While there is nothing inherently wrong with using a “finder”, this should be disclosed by him/her from the get-go and you need to know what your company is signing up for. It is critical that you thoroughly vet such a person and do your homework on both them and their track record. And, no, having an active or impressive LinkedIn profile is not sufficient [don’t laugh; this has been shown to me as proof of a particular investor’s bona fides].
At the end of the day, while I couldn’t say for certain that this guy was a finder, I told Chuck that if they went ahead with this “investor”, they would likely just be gambling with the $[several thousand] of due diligence fees. If Chuck went ahead with this deal as-written, he had to be prepared to never see a dime back from his up-front payment, let alone anything close to the [between $1-2 million in] investment funds from a successfully closed round.
While the prospect of your first major investor can be an exciting one, startup founders should never let the moment cloud their judgment–or dampen their instincts. Chuck even admitted that what this investor was asking for didn’t quite sound right to him either. Oftentimes, your first instinct is the correct one.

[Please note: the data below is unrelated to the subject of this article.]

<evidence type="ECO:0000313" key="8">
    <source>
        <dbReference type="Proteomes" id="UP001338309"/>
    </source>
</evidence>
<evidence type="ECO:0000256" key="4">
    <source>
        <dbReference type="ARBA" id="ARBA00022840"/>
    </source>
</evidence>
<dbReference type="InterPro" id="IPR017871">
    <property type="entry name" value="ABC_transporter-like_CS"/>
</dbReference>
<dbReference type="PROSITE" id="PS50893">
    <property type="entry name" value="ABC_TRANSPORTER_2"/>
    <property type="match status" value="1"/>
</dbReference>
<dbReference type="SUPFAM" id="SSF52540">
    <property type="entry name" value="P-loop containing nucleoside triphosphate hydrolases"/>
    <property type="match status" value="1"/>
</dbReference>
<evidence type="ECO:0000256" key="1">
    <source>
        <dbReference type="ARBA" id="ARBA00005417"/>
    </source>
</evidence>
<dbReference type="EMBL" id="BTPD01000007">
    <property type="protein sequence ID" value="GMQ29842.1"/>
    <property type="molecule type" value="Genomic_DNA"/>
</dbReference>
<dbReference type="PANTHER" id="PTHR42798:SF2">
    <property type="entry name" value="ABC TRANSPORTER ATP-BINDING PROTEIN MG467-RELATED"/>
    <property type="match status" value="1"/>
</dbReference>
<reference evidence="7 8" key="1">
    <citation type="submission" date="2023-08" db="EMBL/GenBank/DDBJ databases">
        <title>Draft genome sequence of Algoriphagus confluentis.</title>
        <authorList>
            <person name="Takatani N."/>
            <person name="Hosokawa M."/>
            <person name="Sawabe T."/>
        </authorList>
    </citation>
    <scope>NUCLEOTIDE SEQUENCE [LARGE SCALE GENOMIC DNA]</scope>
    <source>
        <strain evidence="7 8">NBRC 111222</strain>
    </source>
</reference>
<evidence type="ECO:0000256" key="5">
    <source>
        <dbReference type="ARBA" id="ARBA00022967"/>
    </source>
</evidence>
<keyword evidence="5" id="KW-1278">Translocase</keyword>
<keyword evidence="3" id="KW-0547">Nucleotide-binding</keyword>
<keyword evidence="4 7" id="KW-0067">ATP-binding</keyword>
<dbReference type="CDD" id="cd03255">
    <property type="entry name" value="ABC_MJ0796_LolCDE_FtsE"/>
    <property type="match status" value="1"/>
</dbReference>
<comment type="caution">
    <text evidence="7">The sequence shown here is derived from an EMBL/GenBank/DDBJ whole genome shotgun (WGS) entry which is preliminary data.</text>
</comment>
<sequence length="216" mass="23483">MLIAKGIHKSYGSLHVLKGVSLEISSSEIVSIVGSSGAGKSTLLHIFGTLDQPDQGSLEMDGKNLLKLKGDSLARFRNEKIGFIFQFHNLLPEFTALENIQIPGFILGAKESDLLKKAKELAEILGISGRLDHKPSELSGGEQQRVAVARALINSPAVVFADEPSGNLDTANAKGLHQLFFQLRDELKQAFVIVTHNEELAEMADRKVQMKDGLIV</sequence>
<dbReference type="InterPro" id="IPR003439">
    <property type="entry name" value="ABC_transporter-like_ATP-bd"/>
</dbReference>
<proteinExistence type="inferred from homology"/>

At minimum, before signing any term sheet or, as in this case, “memorandum of investment”, or the like, you should always seek the advice of a lawyer that represents your interests first not only to validate your concerns (as with Chuck) but also have a second pair of eyes to verify that what you have agreed to is actually included into the final form of the deal agreements, not to mention alerting you to what may not be in the term sheet or offer that really should be.
Photo courtesy of LinkedIn Sales Navigator via Pexels (image cropped).
Ben Bhandhusavee is the Managing Attorney for BHANDLAW, PLLC, a startup, technology, and e-commerce law practice advising founders and management teams on company startup, corporate and technology transactions, e-commerce, as well as Internet privacy concerns. The firm serves corporate and individual clients throughout Arizona, the United States, and internationally. Our offices are conveniently located along the Camelback corridor in Phoenix’s financial district. For more information about our Company Startup practice, feel free to reach out using the contact form on the right or call us at (602) 222-5542 to schedule a meeting. Connect with Ben on LinkedIn or Avvo.